here are two types of marriages: Those that have had struggles and those that will. It’s a fact of life. Some struggles are bigger than others, but every couple will experience some level of difficulty. There’s no shame in it, and these seasons of struggle can lead to deeper levels of intimacy and a stronger marriage if they’re handled well. But what does that mean?
It’s pretty easy to start, simply refuse to allow yourself to be passive if your marriage isn’t honoring to God.
This is not about perfection. We won’t always do it the right way; some days we will fail. That’s okay. What it comes down to is a heart issue. If bitterness, selfishness, or passivity are motivating factors in how you consistently respond to your spouse, if you are contributing to a distorted view of marriage, or if your marriage has become a second (or third or fourth) priority, then some changes need to be made.
Even in the seasons of difficulty we have a responsibility to fight for our marriages and to treat our spouses with love and respect.
Are you ready to take action?
Here are some steps you can take to make changes:
- Pray for Your Marriage
- Step Away from Leading for a Season
- Commit to Being Intentional
- Be Drastic
- Call a Friend
- Talk to a Pro
Pray for unity and oneness, for healing and help being vulnerable, for an understanding of any deep-rooted pain you may have, and for the strength and wisdom to work through it all. These are scary things to pray, but remember that God is faithful through everything, and He won’t leave you to deal with anything on your own.
If you’re in a role in your church where you’re responsible for others (even a bible study), take a step back. 1 Timothy 3 talks about the responsibility of those in leadership positions. He specifically says in verses 4-5 that we are to have our own household in order before taking a leadership position. We need to be sure we’re in a healthy place to be able to care for others well.
Actively address any issues with a gentle and honest heart, being vulnerable in the process. God can only heal and restore when we are open and willing.
Have a heart of full surrender and humility. Admit where you are wrong and be willing to take responsibility. It’s through this openness that true healing begins.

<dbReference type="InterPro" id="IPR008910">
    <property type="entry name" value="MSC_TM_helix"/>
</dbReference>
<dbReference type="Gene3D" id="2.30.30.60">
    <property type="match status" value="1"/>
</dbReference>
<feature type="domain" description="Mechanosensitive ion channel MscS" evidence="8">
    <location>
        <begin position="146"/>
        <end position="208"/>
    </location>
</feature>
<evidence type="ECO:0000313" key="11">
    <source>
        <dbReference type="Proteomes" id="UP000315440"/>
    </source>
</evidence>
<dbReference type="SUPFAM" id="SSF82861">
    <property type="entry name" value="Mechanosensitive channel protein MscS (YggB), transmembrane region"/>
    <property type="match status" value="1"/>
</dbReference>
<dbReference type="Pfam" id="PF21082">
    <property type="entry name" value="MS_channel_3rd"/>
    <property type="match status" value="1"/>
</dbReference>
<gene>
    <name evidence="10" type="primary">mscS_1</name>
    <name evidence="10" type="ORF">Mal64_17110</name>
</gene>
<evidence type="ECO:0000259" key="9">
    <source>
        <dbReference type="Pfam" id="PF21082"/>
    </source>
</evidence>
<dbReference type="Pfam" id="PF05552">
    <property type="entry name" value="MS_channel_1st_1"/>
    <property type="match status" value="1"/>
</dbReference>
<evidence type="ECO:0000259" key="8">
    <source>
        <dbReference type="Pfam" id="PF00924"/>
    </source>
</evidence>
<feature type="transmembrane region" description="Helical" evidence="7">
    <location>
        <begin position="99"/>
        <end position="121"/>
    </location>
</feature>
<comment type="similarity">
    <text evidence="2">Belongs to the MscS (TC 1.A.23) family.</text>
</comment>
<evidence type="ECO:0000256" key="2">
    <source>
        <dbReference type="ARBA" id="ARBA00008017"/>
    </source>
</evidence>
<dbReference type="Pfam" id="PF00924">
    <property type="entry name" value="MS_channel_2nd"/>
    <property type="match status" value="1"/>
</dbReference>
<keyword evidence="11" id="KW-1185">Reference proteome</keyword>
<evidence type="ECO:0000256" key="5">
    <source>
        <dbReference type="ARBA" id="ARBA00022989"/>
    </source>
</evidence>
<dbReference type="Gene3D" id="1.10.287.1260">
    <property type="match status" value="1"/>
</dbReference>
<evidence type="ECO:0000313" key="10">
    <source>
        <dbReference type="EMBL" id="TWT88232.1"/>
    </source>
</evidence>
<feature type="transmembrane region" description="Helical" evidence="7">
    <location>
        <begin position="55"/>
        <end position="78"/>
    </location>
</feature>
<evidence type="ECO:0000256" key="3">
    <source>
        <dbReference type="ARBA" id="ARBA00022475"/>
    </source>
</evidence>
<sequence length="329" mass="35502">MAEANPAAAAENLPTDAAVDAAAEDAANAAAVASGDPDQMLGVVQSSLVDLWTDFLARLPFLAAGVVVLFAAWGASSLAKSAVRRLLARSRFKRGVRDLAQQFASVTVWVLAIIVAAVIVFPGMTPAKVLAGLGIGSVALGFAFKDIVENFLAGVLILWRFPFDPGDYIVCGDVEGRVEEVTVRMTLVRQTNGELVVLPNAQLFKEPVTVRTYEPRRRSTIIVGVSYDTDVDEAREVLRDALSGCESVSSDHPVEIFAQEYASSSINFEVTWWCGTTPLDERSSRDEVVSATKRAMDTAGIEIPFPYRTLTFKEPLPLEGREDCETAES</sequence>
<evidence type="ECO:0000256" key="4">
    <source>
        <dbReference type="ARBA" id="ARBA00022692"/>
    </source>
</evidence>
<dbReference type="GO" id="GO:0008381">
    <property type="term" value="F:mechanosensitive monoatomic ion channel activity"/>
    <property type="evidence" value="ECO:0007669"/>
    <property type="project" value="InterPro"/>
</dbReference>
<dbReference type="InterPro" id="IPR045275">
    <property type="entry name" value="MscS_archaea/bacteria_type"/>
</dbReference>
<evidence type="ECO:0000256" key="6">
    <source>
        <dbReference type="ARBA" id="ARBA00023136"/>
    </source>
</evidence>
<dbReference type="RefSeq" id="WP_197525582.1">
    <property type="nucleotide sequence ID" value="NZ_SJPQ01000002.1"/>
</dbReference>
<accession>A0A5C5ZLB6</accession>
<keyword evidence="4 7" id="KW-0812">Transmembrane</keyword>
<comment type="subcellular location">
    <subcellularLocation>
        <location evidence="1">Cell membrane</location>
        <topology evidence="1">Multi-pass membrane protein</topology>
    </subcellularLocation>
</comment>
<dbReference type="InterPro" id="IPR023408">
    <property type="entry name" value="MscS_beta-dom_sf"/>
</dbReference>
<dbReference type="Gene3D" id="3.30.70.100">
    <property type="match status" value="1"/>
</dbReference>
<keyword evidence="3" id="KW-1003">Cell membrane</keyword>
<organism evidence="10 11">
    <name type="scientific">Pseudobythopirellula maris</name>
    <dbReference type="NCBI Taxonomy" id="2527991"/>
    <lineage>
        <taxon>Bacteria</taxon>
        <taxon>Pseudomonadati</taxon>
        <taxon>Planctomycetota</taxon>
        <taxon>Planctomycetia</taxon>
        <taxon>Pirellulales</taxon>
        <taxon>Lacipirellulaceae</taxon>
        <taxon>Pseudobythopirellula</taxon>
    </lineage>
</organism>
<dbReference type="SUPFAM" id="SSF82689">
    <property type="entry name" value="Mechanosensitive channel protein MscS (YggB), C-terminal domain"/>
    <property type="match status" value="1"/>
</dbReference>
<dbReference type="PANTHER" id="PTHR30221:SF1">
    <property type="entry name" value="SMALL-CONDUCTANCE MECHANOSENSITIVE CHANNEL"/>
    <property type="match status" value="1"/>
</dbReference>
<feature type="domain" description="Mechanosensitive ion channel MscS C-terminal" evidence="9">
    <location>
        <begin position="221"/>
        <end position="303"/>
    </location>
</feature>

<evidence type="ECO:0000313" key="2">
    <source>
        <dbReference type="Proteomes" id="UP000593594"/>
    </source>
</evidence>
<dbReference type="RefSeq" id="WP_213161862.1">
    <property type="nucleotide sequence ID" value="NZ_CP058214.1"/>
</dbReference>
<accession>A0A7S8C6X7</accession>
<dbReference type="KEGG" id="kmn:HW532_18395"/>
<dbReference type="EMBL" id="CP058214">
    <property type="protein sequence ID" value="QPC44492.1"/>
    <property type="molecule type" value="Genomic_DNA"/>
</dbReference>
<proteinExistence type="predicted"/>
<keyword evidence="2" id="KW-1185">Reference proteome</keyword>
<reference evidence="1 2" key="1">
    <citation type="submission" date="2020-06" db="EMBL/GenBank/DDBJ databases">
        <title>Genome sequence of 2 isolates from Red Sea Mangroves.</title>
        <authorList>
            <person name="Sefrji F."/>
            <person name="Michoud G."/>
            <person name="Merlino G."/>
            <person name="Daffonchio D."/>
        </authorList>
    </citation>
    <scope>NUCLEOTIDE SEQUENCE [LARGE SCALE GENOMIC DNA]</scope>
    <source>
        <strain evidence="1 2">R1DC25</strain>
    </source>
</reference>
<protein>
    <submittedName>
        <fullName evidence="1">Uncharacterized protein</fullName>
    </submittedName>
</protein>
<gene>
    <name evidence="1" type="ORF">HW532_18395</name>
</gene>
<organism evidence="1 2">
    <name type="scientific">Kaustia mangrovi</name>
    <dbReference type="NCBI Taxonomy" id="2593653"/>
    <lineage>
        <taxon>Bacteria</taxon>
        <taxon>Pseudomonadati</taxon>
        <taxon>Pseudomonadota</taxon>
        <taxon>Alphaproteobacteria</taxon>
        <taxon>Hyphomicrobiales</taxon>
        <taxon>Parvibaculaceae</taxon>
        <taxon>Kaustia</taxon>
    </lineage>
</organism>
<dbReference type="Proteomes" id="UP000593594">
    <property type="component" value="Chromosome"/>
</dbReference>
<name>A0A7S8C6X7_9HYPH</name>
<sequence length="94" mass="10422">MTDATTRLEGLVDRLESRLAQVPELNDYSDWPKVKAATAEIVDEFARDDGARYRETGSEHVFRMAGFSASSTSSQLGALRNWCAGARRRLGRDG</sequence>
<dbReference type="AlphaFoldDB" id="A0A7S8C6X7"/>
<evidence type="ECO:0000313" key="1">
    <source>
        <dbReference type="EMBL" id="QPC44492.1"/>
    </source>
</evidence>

In the movie Fireproof, the main character smashes his computer, where he had been struggling with pornography, with a baseball bat. He then put a note where the computer used to be for his wife telling her that he chose her over his addiction.
What things in your life are negatively impacting your marriage? This could be an overused cell phone, social media or pornography. If there is anything that is taking control of your marriage, get rid of it. Your marriage is more important. As Mark Batterson says, “Anything you can’t fast from controls you.”
Find a trusted friend to talk to about struggles and frustrations in your marriage. This person should be carefully chosen and one who will pray with you, for you, and actively encourage unity in your marriage. This isn’t a gripe session or a time to cut your mate down, but a time to process and get support and encouragement so that you can be the best you can be. Allow them to speak truth into your heart, even if it may be hard to hear.
If you find yourself in arguments that last longer than a couple of days or are emotionally taxing, find a solid Christian counselor. Ask your church for recommendations. Realize that you might have to see a few before you find a good fit. Look for a counselor who holds strong to biblical truth.
Fighting for your marriage will not be easy at times. There are days when you will feel that passivity is a much better choice. There will be days when it will be extremely difficult. A good marriage is worth it. God calls us to a higher standard. God calls our relationships, especially our marriage relationships, to radiate His love. He calls us to mutual submission. This means putting the other person first. It means seeking to serve rather than be served. As selfishness infiltrates its way into a marriage, love begins to exit.
Have you had seasons of struggle? How did you work through? How did your marriage grow deeper and more intimate? Let us know in the comments–we’d love to hear from you…